The Director-General of the World Health Organization (WHO), Tedros Adhanom Ghebreyesus, has said in his latest briefing on the pandemic that Governments face another “critical moment for action” as coronavirus cases surge in parts of Europe and North Africa.
Germany, France, Italy and the United Kingdom are among countries in Europe trying to get the spread of the disease under control by instituting a lockdown, whiles the health crisis in the United States is also deepening.
According to data from Johns Hopkins University, nearly 47 million people around the world have been diagnosed with the coronavirus around the world and 1.2 million people have died.
In the virtual briefing, Mr Ghebreyesus said leaders needed to “step up” while people had to “come together” to tackle the virus.
“We all have a role to play in suppressing transmission and we have seen across the world that it’s possible.
“In some countries, we’re seeing cases go up exponentially and hospitals reach capacity, which poses a risk to patients and health workers alike.
“We need countries to again invest in the basics so that measures can be lifted safely and governments can hopefully avoid having to take these measures again.”
The WHO chief, who is in quarantine after a contact tested positive for COVID-19, stressed a “whole-of-government, whole-of-society approach” was necessary and urged governments to learn from each other to better tackle the outbreak.
“Public health is more than medicine and science and it is bigger than any individual,” he said.
Earlier, Mr Ghebreyesus also warned against suggestions by some scientists to just allow COVID-19 spread in the hope of achieving “so-called herd immunity”, saying this was “unethical”.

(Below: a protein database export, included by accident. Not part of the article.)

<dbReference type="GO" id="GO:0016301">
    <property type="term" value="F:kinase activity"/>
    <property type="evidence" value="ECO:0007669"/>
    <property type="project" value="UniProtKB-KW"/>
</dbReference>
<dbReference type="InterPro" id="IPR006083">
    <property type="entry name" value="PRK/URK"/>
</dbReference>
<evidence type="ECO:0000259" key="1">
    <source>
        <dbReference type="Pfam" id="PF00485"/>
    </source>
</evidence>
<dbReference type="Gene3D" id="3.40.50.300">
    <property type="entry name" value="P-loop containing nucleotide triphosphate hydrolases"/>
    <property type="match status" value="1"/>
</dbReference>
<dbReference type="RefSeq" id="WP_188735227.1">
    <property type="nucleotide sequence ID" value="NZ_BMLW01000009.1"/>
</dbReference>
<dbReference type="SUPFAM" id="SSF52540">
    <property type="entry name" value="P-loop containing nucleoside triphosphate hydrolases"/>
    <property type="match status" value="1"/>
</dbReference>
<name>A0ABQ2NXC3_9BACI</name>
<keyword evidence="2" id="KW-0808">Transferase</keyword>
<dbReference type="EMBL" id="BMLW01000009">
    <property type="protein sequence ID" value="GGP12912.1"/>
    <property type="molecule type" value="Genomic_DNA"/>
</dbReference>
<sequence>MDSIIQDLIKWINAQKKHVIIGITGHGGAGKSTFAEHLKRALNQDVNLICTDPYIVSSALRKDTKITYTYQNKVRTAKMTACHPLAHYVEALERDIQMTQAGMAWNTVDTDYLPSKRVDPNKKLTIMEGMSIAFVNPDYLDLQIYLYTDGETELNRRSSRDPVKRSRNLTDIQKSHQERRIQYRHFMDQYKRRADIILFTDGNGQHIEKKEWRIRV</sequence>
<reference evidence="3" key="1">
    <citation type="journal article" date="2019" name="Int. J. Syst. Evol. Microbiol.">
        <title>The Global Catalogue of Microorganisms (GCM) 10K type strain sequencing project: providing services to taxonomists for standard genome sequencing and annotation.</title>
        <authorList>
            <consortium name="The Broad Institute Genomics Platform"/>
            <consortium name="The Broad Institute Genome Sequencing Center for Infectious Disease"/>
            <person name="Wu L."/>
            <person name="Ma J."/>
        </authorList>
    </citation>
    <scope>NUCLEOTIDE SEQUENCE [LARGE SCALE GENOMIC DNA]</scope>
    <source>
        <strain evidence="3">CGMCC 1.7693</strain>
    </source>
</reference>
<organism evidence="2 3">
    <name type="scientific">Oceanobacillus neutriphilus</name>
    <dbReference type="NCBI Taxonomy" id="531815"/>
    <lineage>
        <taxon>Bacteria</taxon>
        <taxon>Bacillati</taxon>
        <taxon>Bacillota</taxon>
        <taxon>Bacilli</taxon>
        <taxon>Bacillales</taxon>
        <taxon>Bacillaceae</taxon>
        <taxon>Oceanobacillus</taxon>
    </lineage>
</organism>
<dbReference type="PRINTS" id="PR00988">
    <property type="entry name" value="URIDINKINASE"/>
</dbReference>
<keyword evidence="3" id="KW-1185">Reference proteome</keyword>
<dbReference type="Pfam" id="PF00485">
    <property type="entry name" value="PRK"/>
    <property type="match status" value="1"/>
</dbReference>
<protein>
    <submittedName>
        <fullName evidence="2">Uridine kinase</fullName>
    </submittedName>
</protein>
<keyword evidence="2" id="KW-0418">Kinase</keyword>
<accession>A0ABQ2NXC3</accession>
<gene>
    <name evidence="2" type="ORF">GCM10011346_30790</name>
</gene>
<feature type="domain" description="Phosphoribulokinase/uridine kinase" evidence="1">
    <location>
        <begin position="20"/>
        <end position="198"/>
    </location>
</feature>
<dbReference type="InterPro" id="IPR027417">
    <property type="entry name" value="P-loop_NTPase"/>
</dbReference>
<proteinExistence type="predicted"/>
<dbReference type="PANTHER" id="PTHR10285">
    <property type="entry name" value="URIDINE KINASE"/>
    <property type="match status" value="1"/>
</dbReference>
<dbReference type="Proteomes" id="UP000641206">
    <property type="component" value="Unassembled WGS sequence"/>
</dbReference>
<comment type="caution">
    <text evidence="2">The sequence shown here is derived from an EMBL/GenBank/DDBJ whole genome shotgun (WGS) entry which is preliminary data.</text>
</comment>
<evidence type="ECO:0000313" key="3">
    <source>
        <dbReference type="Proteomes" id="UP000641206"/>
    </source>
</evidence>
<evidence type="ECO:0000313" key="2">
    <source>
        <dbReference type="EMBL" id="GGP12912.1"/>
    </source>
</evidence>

Tedros Adhanom Ghebreyesus said that “herd immunity is a concept used for vaccination, in which a population can be protected from a certain virus if a threshold of vaccination is reached”.
He pointed out that for measles, for instance, it is estimated that if 95 percent of the population is vaccinated, the remaining five percent will also be protected from the spread of the virus.
For polio, the threshold is estimated at 80 percent, he said.
“Herd immunity is achieved by protecting people from a virus, not by exposing them to it,” Tedros said.
“Never in the history of public health has herd immunity been used as a strategy for responding to an outbreak, let alone a pandemic,” he asserted, calling the strategy “scientifically and ethically problematic”.
“Allowing a dangerous virus that we don’t fully understand to run free is simply unethical. It’s not an option.
“There are no shortcuts and no silver bullets. The answer is a comprehensive approach – using every tool in the toolbox.”
There has been resistance to some coronavirus mitigation measures, such as mask-wearing in some countries and the renewed lockdowns in Europe have also triggered protests among people concerned about economic hardship.
The WHO said Mr Ghebreyesus, who has reported he was symptom-free and feeling well, had not been tested for the virus. He will continue to work from home.
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